But no worries about the buttons! They are fixed and nobody can see them anyway now.
The top that I’m wearing is also a new one that I made. The pattern is Burdastyle Basic tank, and as usual for me, in size 38 printed at 92%. Aside from the shrinking the pattern, the only alteration I made was using knit band to finish the neckline and armholes.
I have begun to exercise regularly since several months ago and actually made this top to wear to my yoga class. So far, this is the only exercise that I keep doing daily for more than a month. I was a total couch potato for forty years so this is quite surprising for me. The fatigue and back pain that were always with me are slowly decreasing now. Who knows, daily exercise can make you healthier?! Duh.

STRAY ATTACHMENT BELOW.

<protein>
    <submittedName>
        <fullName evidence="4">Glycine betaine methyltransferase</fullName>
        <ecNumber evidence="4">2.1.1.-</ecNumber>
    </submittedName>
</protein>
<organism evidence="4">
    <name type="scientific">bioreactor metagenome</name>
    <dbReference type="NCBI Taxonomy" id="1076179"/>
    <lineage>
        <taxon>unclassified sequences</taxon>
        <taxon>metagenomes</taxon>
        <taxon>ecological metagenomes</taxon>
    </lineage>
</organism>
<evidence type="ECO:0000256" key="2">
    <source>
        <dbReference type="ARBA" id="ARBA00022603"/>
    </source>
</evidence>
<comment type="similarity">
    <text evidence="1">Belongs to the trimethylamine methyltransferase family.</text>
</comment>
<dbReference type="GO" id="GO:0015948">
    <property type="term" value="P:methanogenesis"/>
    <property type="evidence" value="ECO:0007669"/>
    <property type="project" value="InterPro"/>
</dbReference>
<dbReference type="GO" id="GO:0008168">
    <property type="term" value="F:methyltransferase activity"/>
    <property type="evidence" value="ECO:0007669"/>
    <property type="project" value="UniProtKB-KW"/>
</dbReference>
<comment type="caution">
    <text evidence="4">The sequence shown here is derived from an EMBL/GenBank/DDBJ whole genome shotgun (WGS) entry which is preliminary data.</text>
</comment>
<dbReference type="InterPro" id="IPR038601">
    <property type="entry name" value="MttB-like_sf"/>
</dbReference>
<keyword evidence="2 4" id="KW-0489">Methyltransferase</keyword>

Recently I noticed that all my clothes, especially dresses, don’t fit me the way they used to be. It feels like they are tighter in one part and looser in another part. My body still looks the same though, it is as if that all those clothes that are changing. Maybe it is because of the exercise, or maybe I’m just aging. Either way, this is a new thing for me and I’m trying to get used to it. It also leaves me with an empty wardrobe because almost my clothes are dresses. So maybe it’s time to create a new wardrobe!
As summer is approaching, I’m reminded that my husband has been asking for a new pair of cropped pants since… several summers ago. His favorite pair were made four years ago, and were actually muslin for his jeans so it’s about time for a new pair.